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Trump administration officials tell CNN that they are willing to accept Republican conservatives’ efforts to amend the House health bill to end the Medicaid expansion earlier than the legislation currently seeks.
Among the key complaints, according to The Wall Street Journal, are that the tax credits are too broad and amount to a new government entitlement and spending limits on the Accountable Care Act’s Medicaid expansion are phased in too slowly. The message from this part of the GOP is that the current House blueprint does not go far enough.
House Speaker Paul Ryan (R-Wis.) used his regular Thursday press conference to offer a power point presentation — complete with charts and graphs — to defend the GOP House bill to replace the health law.
Opinion writers across the country pick apart the health care debate that is roaring on Capitol Hill.
Outlets report on news from Maryland, Massachusetts, California, Iowa, Ohio, Florida, Texas, Washington, Kansas, Pennsylvania, Colorado and Minnesota.
California’s insurance commissioner said the approach would be a “devastating blow” to the state’s insurance marketplace and leave millions without coverage, while Ohio hospitals and state lawmakers worry that the measure will harm the stability brought to the health industry as a result of the Medicaid expansion. News outlets from Arizona, Georgia, Connecticut, Tennessee and Wisconsin also contemplate the proposal’s local impact.
News outlets analyze the specifics of what’s in the House Republicans’ repeal-and-replace legislation, compare it with Obamacare, identify who wins and loses as a result of its changes, and detail issues such as taxes, subsidies and mental health coverage.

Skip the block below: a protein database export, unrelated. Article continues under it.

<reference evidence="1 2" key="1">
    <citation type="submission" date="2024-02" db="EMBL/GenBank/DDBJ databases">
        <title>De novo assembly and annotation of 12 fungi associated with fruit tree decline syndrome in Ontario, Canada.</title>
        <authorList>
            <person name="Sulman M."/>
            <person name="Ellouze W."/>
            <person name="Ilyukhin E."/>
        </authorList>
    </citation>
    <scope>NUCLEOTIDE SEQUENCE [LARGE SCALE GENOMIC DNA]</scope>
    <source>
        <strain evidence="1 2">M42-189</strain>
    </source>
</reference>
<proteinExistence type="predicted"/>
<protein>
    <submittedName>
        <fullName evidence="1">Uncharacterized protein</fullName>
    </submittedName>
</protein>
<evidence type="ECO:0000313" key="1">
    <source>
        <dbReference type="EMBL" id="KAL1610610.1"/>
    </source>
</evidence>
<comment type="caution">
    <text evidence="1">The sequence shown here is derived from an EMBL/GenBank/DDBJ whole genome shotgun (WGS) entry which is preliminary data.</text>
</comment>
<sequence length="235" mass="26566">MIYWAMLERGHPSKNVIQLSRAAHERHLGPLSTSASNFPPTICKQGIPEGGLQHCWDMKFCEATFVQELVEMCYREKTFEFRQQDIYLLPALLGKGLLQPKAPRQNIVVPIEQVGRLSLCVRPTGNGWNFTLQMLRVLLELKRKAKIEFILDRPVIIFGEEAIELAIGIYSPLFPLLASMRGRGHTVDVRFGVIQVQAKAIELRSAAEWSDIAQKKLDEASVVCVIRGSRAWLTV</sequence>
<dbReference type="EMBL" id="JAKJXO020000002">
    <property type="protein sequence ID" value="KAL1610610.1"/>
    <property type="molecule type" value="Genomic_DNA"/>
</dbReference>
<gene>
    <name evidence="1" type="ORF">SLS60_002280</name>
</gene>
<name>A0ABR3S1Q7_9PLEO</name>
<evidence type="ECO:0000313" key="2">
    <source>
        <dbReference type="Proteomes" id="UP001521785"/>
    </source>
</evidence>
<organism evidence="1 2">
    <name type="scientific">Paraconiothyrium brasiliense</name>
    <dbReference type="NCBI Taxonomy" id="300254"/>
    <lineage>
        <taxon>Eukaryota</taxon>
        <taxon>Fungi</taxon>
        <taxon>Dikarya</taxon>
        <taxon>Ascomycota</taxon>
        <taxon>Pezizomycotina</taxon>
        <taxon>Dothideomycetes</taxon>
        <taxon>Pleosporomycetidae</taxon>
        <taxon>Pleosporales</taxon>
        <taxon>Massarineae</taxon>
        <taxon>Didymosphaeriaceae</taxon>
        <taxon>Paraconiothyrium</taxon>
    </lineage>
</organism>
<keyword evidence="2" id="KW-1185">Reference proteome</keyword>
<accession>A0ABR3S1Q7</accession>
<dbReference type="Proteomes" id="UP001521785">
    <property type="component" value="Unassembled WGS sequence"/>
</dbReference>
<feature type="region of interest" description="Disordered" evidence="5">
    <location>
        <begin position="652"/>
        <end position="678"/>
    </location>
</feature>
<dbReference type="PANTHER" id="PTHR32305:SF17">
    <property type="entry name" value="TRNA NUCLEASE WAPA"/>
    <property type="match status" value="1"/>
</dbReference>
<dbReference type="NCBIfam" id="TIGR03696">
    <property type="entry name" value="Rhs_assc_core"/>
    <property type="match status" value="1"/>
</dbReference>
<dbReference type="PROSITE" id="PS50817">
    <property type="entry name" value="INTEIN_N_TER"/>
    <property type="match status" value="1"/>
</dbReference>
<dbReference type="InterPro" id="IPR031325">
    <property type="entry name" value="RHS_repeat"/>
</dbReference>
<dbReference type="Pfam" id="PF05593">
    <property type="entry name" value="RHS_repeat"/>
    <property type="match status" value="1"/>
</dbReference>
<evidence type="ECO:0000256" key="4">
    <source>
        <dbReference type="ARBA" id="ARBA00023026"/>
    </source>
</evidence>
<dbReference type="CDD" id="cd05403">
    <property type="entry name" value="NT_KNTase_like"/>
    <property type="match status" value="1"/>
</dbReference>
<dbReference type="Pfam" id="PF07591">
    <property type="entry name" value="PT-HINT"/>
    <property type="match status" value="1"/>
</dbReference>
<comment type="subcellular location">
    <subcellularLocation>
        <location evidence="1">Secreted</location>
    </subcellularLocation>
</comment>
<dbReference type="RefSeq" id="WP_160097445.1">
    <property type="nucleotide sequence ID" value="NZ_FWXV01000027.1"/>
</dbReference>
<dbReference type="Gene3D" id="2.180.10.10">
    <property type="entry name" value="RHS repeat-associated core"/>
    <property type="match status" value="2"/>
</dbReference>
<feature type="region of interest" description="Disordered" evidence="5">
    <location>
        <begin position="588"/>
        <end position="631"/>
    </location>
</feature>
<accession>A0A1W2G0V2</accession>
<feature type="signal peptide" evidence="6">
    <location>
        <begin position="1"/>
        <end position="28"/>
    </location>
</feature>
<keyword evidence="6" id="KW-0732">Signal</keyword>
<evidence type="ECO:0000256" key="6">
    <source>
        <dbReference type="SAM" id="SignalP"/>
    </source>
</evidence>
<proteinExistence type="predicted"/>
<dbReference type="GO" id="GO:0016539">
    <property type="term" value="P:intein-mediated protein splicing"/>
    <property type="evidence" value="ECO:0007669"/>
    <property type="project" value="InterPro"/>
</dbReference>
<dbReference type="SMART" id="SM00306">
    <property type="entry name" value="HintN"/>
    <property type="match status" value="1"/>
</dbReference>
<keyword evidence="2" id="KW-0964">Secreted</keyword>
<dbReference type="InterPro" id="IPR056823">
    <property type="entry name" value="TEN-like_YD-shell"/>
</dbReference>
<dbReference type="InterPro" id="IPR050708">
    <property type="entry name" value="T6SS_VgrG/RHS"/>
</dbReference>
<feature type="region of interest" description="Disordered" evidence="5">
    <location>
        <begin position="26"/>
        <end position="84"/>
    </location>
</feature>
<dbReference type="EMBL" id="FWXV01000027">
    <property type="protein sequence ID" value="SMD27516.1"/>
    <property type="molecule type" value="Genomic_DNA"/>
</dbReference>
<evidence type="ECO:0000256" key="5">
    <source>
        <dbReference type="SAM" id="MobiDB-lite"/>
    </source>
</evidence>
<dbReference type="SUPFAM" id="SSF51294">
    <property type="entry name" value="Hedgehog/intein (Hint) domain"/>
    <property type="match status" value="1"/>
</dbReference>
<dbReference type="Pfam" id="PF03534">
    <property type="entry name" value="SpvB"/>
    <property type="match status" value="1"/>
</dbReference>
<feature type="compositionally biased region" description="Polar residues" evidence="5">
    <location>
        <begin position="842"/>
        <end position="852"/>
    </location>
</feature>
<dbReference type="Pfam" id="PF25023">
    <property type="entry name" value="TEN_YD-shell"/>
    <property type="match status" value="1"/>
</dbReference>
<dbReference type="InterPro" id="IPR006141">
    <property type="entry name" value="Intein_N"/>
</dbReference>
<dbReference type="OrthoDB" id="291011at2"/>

Within the Republican caucus, the House health plan is drawing concern and even opposition from both conservative and moderate lawmakers. The plan is also highlighting the divide among some GOP governors, especially those in states that chose to pursue the health law’s Medicaid expansion, and congressional leaders. And the measure, in its current form, could face challenges when it reaches the Senate, where Republicans have a slimmer margin of victory.
Editorial pages across the country take on how the Republican’s American Health Care Act might impact their states.
Opinion writers offer their unflattering takes on the Republican’s replacement plan.
Even as this legislative proposal is met with substantial criticism among editorial writers, not everyone takes this hard line. Some opinion writers offer views on the process ahead.
Media outlets in California, Tennessee, Illinois, Pennsylvania, Colorado, Massachusetts, Maryland, Texas, Georgia, Virginia and Connecticut report on the Republican health care plan.
Confused about what’s in the American Health Care Act and what’s changed from the Affordable Care Act? Media outlets break it down for you.
From Medicaid funding to paying for over-the-counter drugs, the legislation offered by House Republicans offers a far different pathway to coverage than Obamacare.
Los republicanos dieron a conocer el plan de salud con el que buscan reemplazar gran parte del Obamacare. Qué disposiciones se conservarían y cuáles podrían desaparecer por completo.
With the release of the GOP’s official legislation to repeal and replace Obamacare, opinion writers take a hard look at what it might mean.
The legislation would roll back provisions that have been objected to by the Republicans’ base, but it will also cover fewer people.
Democrats moved quickly to criticize the Republicans’ health care plan, saying it benefits the rich as well as insurance companies while hurting the middle-class.
“Writing checks to individuals to purchase insurance is, in principle, Obamacare,” says a memo prepared by the Republican Study Committee. The immediate criticism foreshadows the difficulty Republican leadership will face in trying to pass its proposed legislation.
After intense negotiations among party factions, Republican leaders unveil legislation that committees will mark up this week.